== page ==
Peder Lund is delighted to present the exhibition William Eggleston – Before Color, showing 37 of Eggleston’s black-and-white photographs from the 1960s.
Until recently, Eggleston’s black-and-white photographs from this period have received little attention. With the traveling retrospective William Eggleston: Democratic Camera, Photographs and Videos 1961-2008, and the exhibition catalogue published under the same title, a number of Eggleston’s black-and-white photographs have been presented. The exhibition opened in 2008 at the Whitney Museum of American Art in New York and later traveled to Haus der Kunst in Munich, Corcoran Gallery of Art in Washington DC, the Art Institute of Chicago and the Los Angeles Museum of Contemporary Art. In 2010 Steidl published the book William Eggleston – Before Color devoted exclusively to his black-and-white photographs from the 1960s. In 2012, this exhibition in its entirety was exhibited at Nederlands Fotomuseum in Rotterdam.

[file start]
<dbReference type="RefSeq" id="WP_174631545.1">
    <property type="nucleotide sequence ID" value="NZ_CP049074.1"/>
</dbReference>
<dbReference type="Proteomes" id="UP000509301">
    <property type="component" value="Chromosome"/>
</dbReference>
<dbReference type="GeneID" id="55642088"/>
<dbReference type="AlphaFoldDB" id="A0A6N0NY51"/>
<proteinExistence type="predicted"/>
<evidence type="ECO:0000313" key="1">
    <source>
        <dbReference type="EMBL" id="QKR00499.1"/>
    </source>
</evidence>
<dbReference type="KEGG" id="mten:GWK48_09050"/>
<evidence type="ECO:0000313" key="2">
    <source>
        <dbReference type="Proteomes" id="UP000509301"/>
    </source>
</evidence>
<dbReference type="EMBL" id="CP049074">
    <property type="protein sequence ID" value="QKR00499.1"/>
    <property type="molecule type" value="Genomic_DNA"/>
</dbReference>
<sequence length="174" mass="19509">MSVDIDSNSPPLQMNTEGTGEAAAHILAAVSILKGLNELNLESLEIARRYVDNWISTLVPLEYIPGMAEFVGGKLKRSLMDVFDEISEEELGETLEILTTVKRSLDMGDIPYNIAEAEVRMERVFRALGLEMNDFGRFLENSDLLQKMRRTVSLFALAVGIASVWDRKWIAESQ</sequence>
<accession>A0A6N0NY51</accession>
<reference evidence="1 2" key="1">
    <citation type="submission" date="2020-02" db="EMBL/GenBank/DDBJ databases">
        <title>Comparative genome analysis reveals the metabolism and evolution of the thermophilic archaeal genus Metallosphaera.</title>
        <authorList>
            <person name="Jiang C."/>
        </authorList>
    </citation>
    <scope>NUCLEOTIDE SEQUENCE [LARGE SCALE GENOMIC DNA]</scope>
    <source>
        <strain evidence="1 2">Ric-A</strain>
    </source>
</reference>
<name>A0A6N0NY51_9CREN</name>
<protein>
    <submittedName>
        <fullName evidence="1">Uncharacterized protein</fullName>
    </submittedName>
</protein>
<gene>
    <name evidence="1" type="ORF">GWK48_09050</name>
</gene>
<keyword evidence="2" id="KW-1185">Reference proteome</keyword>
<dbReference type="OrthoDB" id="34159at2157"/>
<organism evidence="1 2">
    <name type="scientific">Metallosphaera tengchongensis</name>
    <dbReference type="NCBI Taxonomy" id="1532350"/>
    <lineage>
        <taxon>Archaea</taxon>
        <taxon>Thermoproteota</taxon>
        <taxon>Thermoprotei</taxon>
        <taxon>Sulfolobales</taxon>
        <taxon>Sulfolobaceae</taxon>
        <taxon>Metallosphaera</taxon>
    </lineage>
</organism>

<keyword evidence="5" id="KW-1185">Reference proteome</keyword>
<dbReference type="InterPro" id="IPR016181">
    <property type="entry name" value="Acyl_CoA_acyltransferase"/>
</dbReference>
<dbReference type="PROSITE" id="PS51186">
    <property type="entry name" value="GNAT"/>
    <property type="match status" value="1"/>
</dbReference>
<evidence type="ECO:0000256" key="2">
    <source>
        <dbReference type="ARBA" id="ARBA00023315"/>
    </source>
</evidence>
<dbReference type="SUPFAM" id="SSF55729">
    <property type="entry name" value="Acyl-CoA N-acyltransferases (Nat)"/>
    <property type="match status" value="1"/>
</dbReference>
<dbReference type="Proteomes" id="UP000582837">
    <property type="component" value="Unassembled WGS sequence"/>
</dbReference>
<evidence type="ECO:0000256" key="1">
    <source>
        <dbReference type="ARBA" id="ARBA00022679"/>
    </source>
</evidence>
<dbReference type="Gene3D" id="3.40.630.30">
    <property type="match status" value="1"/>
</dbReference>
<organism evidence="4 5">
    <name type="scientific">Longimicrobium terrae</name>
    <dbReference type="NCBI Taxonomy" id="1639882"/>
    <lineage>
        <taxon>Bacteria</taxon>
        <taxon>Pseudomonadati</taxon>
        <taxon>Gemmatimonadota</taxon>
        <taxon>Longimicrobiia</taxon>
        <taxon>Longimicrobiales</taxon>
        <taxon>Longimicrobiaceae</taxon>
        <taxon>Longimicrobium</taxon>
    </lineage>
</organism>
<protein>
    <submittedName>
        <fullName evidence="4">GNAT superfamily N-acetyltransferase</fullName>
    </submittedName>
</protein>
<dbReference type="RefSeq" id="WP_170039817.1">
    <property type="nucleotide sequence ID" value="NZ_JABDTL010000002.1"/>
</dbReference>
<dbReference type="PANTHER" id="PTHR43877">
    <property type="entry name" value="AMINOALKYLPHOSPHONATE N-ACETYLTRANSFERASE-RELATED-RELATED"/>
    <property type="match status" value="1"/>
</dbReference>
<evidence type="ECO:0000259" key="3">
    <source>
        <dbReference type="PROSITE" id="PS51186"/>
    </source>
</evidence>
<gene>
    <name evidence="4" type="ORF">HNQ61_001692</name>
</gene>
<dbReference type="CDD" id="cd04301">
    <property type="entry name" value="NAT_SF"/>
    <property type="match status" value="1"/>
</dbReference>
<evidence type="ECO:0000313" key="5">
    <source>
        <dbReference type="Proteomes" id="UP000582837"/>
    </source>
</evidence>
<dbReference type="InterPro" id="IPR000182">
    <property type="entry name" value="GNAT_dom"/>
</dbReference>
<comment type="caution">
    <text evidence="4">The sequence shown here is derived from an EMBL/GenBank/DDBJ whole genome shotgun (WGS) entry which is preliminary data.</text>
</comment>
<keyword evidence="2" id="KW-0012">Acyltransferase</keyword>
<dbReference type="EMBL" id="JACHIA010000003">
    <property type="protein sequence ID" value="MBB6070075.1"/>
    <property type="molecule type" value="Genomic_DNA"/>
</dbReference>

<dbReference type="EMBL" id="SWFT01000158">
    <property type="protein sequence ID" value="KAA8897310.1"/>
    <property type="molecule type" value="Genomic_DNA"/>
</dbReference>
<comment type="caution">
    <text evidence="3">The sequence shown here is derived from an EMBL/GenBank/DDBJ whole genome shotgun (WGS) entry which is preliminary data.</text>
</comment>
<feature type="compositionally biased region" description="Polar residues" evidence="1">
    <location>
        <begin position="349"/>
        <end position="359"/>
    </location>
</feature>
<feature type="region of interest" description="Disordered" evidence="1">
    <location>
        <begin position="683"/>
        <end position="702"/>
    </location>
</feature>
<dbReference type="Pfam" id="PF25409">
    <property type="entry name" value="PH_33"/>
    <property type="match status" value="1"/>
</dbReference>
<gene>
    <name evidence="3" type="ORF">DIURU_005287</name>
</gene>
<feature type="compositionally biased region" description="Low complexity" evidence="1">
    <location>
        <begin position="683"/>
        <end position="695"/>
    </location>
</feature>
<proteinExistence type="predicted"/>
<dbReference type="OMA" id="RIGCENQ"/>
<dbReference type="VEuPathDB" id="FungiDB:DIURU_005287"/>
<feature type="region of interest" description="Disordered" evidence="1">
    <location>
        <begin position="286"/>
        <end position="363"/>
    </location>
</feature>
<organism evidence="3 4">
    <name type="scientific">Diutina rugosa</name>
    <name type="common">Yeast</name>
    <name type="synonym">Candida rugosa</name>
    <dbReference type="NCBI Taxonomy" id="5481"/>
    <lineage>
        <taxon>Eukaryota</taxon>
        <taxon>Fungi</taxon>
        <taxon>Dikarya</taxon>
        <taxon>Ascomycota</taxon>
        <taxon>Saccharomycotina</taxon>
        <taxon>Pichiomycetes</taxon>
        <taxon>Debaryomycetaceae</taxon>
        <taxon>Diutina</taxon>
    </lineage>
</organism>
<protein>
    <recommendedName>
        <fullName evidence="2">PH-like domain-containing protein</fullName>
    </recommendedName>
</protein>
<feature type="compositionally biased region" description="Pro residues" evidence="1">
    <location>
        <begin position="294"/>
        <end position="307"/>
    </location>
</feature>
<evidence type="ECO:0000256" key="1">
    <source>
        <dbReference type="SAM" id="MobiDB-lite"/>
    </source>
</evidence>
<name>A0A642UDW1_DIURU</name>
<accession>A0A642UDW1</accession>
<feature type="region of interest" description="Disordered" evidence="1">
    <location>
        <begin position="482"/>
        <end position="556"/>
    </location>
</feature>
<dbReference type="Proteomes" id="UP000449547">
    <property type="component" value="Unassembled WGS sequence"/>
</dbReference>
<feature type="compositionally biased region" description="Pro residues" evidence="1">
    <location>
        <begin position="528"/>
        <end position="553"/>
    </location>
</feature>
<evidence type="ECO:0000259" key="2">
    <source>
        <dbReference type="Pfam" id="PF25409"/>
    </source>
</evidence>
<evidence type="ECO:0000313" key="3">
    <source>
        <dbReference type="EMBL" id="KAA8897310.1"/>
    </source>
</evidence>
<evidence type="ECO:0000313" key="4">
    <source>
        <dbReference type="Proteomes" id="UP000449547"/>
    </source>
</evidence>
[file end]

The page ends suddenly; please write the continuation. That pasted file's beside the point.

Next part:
William Eggleston (1939) was born in Memphis, Tennessee. As a young student, he discovered Henry Cartier-Bresson’s photographs through the monograph The Decisive Moment, which led to his interest in photography. It was particularly Cartier-Bresson’s choice of motifs and angles that fascinated Eggleston. It was not classical American landscape photography that inspired him, but immediate surroundings and everyday objects. These became his motifs, represented with a degree of fortuity, which comes to light by his choice of perspectives and the coarse-grained snapshot aesthetic that characterizes his early works.